Raspberry Pi OS: Now running on Debian 'bullseye' Linux

Better late than never, Bullseye version of Raspberry Pi arrives.
Written by Liam Tung, Contributing Writer

Debian 11, dubbed 'bullseye' and the successor to 'buster', arrived in August and now the makers of the Raspberry Pi have finally updated Raspberry Pi (RPi) OS to this version.

The move to Debian 11 for Raspberry Pi OS took a little longer than expected and doesn't bring a huge amount of changes from the Debian side. However, there are several changes that come from the RPi side.

"Debian 'bullseye' has relatively few major changes which are visible to users -- there are some under-the-hood changes to file systems and printing, but most of the changes are patches and upgrades to existing applications and features," explains Raspberry Pi engineer, Simon Long.

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"However, over and above the changes in Debian itself, the 'bullseye' version of Raspberry Pi OS has a number of significant changes to the desktop environment and to the support for Raspberry Pi hardware," Long added.

Debian releases are important community-driven events and affect Linux distributions like Canonical's Ubuntu as well as Raspberry Pi OS. Debian 11 is a long-term support release with two to six years of support and is the first release to provide a Linux kernel with support for Microsoft's exFAT filesystem.

As well as stripped-back single-board computers, Raspberry Pi also makes the Pi 400, which builds a Pi 4 into a keyboard.

The headline feature from Raspberry Pi OS is support for GTK+ version 3. GTK+ is a software layer that delivers graphical user interface components -- a.k.a. 'widgets' -- that help make RPi devices more useful as desktop computers.

"All of the desktop components and applications are now using version 3 of the GTK+ user interface toolkit," Long notes. 

"Up until now, most of the desktop has used version 2 of the GTK+ toolkit, but increasing numbers of Debian applications are using GTK+3, so to try and keep things consistent, we've upgraded all our software and the desktop itself to the newer version."

GTK+3 lacks some features that RPi OS previously relied on, so the RPi OS team added workarounds to make them work like GTK+2, including a new look for tabbed interfaces.

With the shift to GTK+3, RPi OS has a new windows manager called mutter, which replaces the openbox windows manager from previous releases. Mutter draws the title bar and window frame around each app window and gives the desktop a more modern feel, but comes with some RAM-related drawbacks.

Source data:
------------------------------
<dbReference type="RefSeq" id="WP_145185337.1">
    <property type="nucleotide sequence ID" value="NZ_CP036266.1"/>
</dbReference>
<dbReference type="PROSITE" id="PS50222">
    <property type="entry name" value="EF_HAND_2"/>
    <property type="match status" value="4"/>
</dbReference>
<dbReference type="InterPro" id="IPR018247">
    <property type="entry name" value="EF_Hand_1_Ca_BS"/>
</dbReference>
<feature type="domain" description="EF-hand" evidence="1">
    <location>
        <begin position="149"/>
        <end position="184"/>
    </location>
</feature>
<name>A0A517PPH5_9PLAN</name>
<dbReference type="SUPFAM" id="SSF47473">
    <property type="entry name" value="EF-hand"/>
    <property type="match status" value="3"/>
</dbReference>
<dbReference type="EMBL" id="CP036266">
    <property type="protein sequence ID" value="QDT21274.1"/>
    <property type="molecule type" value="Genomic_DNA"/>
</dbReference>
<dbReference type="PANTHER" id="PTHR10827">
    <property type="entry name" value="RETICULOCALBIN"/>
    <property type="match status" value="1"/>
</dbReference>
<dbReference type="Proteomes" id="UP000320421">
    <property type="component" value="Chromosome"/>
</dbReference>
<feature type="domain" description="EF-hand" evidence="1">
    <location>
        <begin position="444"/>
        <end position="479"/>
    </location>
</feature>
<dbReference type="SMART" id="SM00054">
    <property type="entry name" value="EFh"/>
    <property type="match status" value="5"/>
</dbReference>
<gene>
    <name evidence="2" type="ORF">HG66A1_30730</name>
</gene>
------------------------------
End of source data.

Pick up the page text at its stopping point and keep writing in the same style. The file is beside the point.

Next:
"Mutter is what is known as a compositing window manager, which means that rather than individually drawing the window frames straight onto the existing windows on screen, it draws all the windows to a memory buffer off screen, where it creates a complete image for the entire screen. This is then sent to the hardware to be displayed," explains Long. 

"It is quite demanding in terms of RAM, and can only run properly on a Raspberry Pi with 2GB or more. As a result, on Raspberry Pis with less than 2GB, the older openbox window manager is still used instead."

GTK+3 moves RPi OS closer to other Linux desktop environments derived from the X Window System, which are gradually being updated with systems like Wayland in Ubuntu. Mutter moves RPi OS closer to Ubuntu in this respect. 

"We are still quite a long way from switching Raspberry Pi OS to Wayland, but one of its requirements is a Wayland-compatible compositing window manager, and using mutter is the first step on this path," says Long. 

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Notifications are also updated in this release, with a notification manager added to the taskbar that can be accessed through other applications. The most recent notifications are displayed at the top and then vanish after a configurable period (15 seconds, for example); you can also have notifications persist until they are clicked away, or even switch them off completely.

There's also a new updater plugin for app updates, which removes the need to use the 'apt' command in a terminal window. In other words, RPi OS is now more graphical when it comes to library updates, which are displayed in a visual dialog box.

Elsewhere, there are updates to the file manager, which is now more consistent between thumbnail and icon modes. Also, the Linux KMS (kernel modesetting) driver is now the standard video driver, and there's a new driver to access camera modules -- a standard open-source Linux API called libcamera.

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